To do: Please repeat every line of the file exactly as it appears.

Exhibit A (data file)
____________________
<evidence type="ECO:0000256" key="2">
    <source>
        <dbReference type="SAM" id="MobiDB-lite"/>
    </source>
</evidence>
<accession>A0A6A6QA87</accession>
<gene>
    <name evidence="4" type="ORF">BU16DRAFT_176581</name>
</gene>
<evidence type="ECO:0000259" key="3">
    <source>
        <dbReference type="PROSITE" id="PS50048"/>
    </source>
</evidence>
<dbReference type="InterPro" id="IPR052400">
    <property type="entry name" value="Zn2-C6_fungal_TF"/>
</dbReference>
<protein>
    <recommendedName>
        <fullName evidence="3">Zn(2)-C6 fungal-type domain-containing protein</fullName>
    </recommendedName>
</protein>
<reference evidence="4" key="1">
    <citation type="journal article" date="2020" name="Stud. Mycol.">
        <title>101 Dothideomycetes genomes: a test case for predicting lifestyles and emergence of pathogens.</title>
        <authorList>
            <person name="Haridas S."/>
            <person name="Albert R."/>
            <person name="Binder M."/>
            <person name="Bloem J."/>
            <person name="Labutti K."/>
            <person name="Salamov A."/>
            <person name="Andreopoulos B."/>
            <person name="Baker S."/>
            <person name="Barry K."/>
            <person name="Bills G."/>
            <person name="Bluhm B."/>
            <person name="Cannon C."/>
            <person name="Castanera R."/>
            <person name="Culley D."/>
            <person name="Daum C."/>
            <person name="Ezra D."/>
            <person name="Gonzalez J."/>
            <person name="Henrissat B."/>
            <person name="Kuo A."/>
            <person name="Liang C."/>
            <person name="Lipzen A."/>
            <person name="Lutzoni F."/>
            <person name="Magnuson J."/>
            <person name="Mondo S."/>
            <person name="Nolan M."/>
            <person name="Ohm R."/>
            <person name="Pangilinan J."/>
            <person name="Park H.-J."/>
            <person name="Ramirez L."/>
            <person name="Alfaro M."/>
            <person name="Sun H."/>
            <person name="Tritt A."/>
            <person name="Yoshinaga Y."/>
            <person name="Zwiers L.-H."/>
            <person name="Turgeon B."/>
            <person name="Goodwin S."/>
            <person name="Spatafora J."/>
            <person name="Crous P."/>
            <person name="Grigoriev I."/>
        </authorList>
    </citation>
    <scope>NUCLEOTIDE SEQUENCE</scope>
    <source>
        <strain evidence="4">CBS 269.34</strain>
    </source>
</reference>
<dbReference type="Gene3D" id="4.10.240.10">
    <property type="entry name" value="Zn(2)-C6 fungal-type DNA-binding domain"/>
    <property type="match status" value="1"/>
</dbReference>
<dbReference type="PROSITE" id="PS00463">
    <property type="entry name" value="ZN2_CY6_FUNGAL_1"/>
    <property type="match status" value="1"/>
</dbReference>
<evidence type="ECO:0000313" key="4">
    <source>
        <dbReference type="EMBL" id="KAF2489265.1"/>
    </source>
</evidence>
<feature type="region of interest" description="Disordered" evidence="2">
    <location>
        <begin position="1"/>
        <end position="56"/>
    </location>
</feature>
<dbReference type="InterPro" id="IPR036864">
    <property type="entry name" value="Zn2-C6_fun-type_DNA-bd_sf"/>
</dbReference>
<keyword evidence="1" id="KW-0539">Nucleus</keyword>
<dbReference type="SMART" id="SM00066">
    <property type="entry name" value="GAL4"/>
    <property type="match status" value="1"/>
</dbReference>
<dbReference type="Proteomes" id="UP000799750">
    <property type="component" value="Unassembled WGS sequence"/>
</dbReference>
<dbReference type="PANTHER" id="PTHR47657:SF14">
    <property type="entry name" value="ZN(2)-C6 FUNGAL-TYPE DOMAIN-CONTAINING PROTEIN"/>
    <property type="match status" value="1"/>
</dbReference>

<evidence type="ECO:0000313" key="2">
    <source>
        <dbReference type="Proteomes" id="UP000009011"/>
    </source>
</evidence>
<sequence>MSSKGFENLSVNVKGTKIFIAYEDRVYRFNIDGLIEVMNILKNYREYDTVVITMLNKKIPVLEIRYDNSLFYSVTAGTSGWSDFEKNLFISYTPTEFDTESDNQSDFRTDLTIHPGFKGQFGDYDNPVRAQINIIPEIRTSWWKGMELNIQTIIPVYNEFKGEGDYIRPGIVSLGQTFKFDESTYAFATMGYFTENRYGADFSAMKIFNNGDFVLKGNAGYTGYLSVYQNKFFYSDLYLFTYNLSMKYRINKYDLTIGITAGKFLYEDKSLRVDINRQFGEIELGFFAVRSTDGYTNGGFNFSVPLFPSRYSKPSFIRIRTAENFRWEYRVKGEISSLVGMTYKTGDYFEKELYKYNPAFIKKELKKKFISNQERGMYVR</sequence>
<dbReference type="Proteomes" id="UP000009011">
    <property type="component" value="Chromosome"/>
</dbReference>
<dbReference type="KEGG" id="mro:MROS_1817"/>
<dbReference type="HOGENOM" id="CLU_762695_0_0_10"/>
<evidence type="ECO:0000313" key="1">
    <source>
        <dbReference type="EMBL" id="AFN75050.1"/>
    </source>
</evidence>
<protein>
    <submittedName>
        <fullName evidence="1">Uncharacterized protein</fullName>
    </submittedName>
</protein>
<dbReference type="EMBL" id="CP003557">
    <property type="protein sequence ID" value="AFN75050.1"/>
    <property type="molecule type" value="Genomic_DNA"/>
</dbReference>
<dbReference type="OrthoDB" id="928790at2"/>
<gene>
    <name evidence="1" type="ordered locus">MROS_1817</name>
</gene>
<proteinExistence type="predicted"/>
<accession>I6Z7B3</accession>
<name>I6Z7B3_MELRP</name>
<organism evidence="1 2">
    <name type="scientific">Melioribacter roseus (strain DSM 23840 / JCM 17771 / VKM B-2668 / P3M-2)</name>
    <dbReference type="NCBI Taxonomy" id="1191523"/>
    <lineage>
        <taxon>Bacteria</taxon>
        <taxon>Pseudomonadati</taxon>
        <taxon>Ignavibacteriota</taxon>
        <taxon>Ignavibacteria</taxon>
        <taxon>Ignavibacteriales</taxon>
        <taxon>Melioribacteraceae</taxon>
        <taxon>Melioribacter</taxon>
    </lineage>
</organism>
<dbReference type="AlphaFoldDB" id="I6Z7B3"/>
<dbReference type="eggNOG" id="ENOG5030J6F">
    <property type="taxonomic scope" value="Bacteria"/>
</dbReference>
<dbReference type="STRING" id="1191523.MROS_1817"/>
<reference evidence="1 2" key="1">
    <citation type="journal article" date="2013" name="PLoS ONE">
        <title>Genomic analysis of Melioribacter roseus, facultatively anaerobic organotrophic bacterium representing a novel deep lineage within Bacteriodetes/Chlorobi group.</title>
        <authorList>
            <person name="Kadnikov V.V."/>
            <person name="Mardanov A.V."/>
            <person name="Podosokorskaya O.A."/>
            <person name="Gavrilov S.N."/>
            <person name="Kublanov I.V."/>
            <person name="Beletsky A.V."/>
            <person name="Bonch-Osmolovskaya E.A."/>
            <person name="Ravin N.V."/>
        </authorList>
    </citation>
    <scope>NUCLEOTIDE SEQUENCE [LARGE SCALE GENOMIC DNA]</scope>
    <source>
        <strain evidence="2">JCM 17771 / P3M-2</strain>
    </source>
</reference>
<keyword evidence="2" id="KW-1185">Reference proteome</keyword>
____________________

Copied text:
<evidence type="ECO:0000256" key="2">
    <source>
        <dbReference type="SAM" id="MobiDB-lite"/>
    </source>
</evidence>
<accession>A0A6A6QA87</accession>
<gene>
    <name evidence="4" type="ORF">BU16DRAFT_176581</name>
</gene>
<evidence type="ECO:0000259" key="3">
    <source>
        <dbReference type="PROSITE" id="PS50048"/>
    </source>
</evidence>
<dbReference type="InterPro" id="IPR052400">
    <property type="entry name" value="Zn2-C6_fungal_TF"/>
</dbReference>
<protein>
    <recommendedName>
        <fullName evidence="3">Zn(2)-C6 fungal-type domain-containing protein</fullName>
    </recommendedName>
</protein>
<reference evidence="4" key="1">
    <citation type="journal article" date="2020" name="Stud. Mycol.">
        <title>101 Dothideomycetes genomes: a test case for predicting lifestyles and emergence of pathogens.</title>
        <authorList>
            <person name="Haridas S."/>
            <person name="Albert R."/>
            <person name="Binder M."/>
            <person name="Bloem J."/>
            <person name="Labutti K."/>
            <person name="Salamov A."/>
            <person name="Andreopoulos B."/>
            <person name="Baker S."/>
            <person name="Barry K."/>
            <person name="Bills G."/>
            <person name="Bluhm B."/>
            <person name="Cannon C."/>
            <person name="Castanera R."/>
            <person name="Culley D."/>
            <person name="Daum C."/>
            <person name="Ezra D."/>
            <person name="Gonzalez J."/>
            <person name="Henrissat B."/>
            <person name="Kuo A."/>
            <person name="Liang C."/>
            <person name="Lipzen A."/>
            <person name="Lutzoni F."/>
            <person name="Magnuson J."/>
            <person name="Mondo S."/>
            <person name="Nolan M."/>
            <person name="Ohm R."/>
            <person name="Pangilinan J."/>
            <person name="Park H.-J."/>
            <person name="Ramirez L."/>
            <person name="Alfaro M."/>
            <person name="Sun H."/>
            <person name="Tritt A."/>
            <person name="Yoshinaga Y."/>
            <person name="Zwiers L.-H."/>
            <person name="Turgeon B."/>
            <person name="Goodwin S."/>
            <person name="Spatafora J."/>
            <person name="Crous P."/>
            <person name="Grigoriev I."/>
        </authorList>
    </citation>
    <scope>NUCLEOTIDE SEQUENCE</scope>
    <source>
        <strain evidence="4">CBS 269.34</strain>
    </source>
</reference>
<dbReference type="Gene3D" id="4.10.240.10">
    <property type="entry name" value="Zn(2)-C6 fungal-type DNA-binding domain"/>
    <property type="match status" value="1"/>
</dbReference>
<dbReference type="PROSITE" id="PS00463">
    <property type="entry name" value="ZN2_CY6_FUNGAL_1"/>
    <property type="match status" value="1"/>
</dbReference>
<evidence type="ECO:0000313" key="4">
    <source>
        <dbReference type="EMBL" id="KAF2489265.1"/>
    </source>
</evidence>
<feature type="region of interest" description="Disordered" evidence="2">
    <location>
        <begin position="1"/>
        <end position="56"/>
    </location>
</feature>
<dbReference type="InterPro" id="IPR036864">
    <property type="entry name" value="Zn2-C6_fun-type_DNA-bd_sf"/>
</dbReference>
<keyword evidence="1" id="KW-0539">Nucleus</keyword>
<dbReference type="SMART" id="SM00066">
    <property type="entry name" value="GAL4"/>
    <property type="match status" value="1"/>
</dbReference>
<dbReference type="Proteomes" id="UP000799750">
    <property type="component" value="Unassembled WGS sequence"/>
</dbReference>
<dbReference type="PANTHER" id="PTHR47657:SF14">
    <property type="entry name" value="ZN(2)-C6 FUNGAL-TYPE DOMAIN-CONTAINING PROTEIN"/>
    <property type="match status" value="1"/>
</dbReference>

<evidence type="ECO:0000313" key="2">
    <source>
        <dbReference type="Proteomes" id="UP000009011"/>
    </source>
</evidence>
<sequence>MSSKGFENLSVNVKGTKIFIAYEDRVYRFNIDGLIEVMNILKNYREYDTVVITMLNKKIPVLEIRYDNSLFYSVTAGTSGWSDFEKNLFISYTPTEFDTESDNQSDFRTDLTIHPGFKGQFGDYDNPVRAQINIIPEIRTSWWKGMELNIQTIIPVYNEFKGEGDYIRPGIVSLGQTFKFDESTYAFATMGYFTENRYGADFSAMKIFNNGDFVLKGNAGYTGYLSVYQNKFFYSDLYLFTYNLSMKYRINKYDLTIGITAGKFLYEDKSLRVDINRQFGEIELGFFAVRSTDGYTNGGFNFSVPLFPSRYSKPSFIRIRTAENFRWEYRVKGEISSLVGMTYKTGDYFEKELYKYNPAFIKKELKKKFISNQERGMYVR</sequence>
<dbReference type="Proteomes" id="UP000009011">
    <property type="component" value="Chromosome"/>
</dbReference>
<dbReference type="KEGG" id="mro:MROS_1817"/>
<dbReference type="HOGENOM" id="CLU_762695_0_0_10"/>
<evidence type="ECO:0000313" key="1">
    <source>
        <dbReference type="EMBL" id="AFN75050.1"/>
    </source>
</evidence>
<protein>
    <submittedName>
        <fullName evidence="1">Uncharacterized protein</fullName>
    </submittedName>
</protein>
<dbReference type="EMBL" id="CP003557">
    <property type="protein sequence ID" value="AFN75050.1"/>
    <property type="molecule type" value="Genomic_DNA"/>
</dbReference>
<dbReference type="OrthoDB" id="928790at2"/>
<gene>
    <name evidence="1" type="ordered locus">MROS_1817</name>
</gene>
<proteinExistence type="predicted"/>
<accession>I6Z7B3</accession>
<name>I6Z7B3_MELRP</name>
<organism evidence="1 2">
    <name type="scientific">Melioribacter roseus (strain DSM 23840 / JCM 17771 / VKM B-2668 / P3M-2)</name>
    <dbReference type="NCBI Taxonomy" id="1191523"/>
    <lineage>
        <taxon>Bacteria</taxon>
        <taxon>Pseudomonadati</taxon>
        <taxon>Ignavibacteriota</taxon>
        <taxon>Ignavibacteria</taxon>
        <taxon>Ignavibacteriales</taxon>
        <taxon>Melioribacteraceae</taxon>
        <taxon>Melioribacter</taxon>
    </lineage>
</organism>
<dbReference type="AlphaFoldDB" id="I6Z7B3"/>
<dbReference type="eggNOG" id="ENOG5030J6F">
    <property type="taxonomic scope" value="Bacteria"/>
</dbReference>
<dbReference type="STRING" id="1191523.MROS_1817"/>
<reference evidence="1 2" key="1">
    <citation type="journal article" date="2013" name="PLoS ONE">
        <title>Genomic analysis of Melioribacter roseus, facultatively anaerobic organotrophic bacterium representing a novel deep lineage within Bacteriodetes/Chlorobi group.</title>
        <authorList>
            <person name="Kadnikov V.V."/>
            <person name="Mardanov A.V."/>
            <person name="Podosokorskaya O.A."/>
            <person name="Gavrilov S.N."/>
            <person name="Kublanov I.V."/>
            <person name="Beletsky A.V."/>
            <person name="Bonch-Osmolovskaya E.A."/>
            <person name="Ravin N.V."/>
        </authorList>
    </citation>
    <scope>NUCLEOTIDE SEQUENCE [LARGE SCALE GENOMIC DNA]</scope>
    <source>
        <strain evidence="2">JCM 17771 / P3M-2</strain>
    </source>
</reference>
<keyword evidence="2" id="KW-1185">Reference proteome</keyword>